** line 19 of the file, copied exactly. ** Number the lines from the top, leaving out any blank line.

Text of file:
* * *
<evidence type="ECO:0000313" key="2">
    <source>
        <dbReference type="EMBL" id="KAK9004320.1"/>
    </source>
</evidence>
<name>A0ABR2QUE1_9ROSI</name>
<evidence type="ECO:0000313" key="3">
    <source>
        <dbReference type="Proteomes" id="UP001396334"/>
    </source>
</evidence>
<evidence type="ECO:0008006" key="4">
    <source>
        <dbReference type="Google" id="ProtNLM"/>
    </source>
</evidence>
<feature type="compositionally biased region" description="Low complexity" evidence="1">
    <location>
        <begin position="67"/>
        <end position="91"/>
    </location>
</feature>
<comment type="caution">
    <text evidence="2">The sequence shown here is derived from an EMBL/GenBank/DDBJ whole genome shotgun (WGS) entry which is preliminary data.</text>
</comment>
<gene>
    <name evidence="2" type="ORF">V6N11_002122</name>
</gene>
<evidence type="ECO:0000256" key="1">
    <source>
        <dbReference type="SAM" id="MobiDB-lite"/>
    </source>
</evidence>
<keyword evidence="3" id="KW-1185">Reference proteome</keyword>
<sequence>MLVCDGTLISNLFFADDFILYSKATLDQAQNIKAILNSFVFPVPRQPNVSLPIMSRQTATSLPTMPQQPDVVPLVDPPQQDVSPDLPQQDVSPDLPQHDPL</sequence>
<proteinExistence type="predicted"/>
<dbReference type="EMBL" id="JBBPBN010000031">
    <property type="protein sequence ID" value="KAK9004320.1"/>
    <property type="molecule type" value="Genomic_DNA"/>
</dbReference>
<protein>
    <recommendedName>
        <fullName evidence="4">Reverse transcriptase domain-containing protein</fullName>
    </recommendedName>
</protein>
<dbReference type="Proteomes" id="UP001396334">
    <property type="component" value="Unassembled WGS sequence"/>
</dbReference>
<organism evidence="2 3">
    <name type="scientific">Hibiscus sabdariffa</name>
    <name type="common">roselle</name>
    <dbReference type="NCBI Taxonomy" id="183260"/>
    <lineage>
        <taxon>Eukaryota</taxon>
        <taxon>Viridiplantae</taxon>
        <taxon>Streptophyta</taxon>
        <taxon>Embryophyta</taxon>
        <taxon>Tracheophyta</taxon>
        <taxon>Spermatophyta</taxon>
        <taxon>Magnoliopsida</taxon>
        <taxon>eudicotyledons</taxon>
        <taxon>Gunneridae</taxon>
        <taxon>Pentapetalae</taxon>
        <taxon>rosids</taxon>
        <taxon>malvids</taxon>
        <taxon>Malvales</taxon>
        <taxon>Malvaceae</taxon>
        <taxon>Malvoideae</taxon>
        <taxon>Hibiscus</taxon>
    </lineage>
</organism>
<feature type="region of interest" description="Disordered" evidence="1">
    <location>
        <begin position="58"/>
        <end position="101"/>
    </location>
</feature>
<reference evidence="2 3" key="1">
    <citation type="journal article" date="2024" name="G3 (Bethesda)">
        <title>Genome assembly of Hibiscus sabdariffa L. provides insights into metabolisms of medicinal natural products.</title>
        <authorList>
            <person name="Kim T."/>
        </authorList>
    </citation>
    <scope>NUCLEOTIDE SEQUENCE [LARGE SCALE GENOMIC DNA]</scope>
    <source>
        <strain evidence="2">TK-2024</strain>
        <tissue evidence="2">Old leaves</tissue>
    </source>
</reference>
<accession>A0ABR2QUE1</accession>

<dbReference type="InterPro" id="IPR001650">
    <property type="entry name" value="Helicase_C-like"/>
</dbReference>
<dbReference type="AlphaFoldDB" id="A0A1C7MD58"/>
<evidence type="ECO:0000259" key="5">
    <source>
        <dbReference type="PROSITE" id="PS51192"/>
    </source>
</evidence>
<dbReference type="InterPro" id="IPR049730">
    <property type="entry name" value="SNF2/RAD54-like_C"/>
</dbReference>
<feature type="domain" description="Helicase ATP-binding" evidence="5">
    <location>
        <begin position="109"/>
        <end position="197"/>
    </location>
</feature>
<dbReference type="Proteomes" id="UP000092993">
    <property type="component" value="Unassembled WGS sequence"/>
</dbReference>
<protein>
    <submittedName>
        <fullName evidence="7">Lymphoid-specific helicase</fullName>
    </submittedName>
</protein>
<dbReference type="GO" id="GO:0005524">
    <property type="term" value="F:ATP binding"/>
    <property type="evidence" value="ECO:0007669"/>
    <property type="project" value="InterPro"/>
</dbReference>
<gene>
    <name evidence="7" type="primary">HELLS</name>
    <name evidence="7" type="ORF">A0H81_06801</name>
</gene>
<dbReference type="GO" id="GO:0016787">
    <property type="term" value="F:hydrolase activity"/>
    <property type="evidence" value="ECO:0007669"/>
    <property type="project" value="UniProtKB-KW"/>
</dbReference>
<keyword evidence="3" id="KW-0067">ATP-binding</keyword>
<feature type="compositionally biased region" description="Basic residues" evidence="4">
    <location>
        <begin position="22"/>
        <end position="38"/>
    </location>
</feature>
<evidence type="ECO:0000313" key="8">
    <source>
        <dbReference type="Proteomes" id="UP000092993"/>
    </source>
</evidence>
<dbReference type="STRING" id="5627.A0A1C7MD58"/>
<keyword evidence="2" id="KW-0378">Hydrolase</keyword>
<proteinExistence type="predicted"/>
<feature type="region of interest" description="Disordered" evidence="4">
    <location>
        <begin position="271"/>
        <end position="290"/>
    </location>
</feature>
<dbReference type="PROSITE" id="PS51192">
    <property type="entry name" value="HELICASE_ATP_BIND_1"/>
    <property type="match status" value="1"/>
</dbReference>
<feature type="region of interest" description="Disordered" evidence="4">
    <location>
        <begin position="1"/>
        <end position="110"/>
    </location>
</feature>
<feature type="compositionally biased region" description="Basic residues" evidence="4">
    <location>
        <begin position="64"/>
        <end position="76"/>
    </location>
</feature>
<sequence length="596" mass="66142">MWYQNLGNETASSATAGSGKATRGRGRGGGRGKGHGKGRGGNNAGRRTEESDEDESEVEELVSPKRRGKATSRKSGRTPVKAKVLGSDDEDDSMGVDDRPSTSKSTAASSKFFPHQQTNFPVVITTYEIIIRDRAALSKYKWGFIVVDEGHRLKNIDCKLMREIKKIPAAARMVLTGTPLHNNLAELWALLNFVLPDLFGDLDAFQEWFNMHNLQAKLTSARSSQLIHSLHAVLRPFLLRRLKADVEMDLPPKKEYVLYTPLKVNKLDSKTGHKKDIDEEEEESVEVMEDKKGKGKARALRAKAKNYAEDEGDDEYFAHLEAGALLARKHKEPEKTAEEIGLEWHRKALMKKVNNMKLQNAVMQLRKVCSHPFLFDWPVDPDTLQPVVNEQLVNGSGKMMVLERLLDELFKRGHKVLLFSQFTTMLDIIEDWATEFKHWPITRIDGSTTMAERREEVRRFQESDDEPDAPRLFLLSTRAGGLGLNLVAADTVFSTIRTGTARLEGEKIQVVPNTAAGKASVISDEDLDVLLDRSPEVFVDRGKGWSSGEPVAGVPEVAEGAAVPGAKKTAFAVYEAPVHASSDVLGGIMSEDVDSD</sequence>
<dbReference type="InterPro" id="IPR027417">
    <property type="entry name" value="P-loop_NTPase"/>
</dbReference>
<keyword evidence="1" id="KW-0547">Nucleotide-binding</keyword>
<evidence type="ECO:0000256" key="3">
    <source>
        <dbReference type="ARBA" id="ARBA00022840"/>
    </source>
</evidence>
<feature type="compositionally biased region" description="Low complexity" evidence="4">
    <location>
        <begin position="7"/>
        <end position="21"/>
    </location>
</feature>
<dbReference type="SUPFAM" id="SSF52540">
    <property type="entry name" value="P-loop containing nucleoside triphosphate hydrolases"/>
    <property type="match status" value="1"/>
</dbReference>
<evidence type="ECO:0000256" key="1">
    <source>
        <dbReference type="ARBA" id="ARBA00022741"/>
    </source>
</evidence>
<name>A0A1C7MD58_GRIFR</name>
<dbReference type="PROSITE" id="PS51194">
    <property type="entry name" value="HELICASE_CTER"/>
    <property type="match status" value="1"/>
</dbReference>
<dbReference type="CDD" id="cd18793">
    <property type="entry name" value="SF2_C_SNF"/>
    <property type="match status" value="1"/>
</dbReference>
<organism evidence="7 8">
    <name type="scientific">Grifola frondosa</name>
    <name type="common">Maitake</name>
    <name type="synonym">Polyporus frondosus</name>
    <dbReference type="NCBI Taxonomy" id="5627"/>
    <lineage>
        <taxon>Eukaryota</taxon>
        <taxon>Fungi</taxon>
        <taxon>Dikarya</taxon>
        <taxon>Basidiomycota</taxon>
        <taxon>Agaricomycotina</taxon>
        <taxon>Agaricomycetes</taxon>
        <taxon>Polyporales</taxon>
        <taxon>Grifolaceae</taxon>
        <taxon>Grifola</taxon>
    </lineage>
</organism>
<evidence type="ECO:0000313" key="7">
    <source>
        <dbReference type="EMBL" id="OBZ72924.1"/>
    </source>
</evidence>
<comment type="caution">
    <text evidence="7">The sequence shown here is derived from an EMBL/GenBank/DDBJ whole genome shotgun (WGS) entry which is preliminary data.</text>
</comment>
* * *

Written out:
        <begin position="67"/>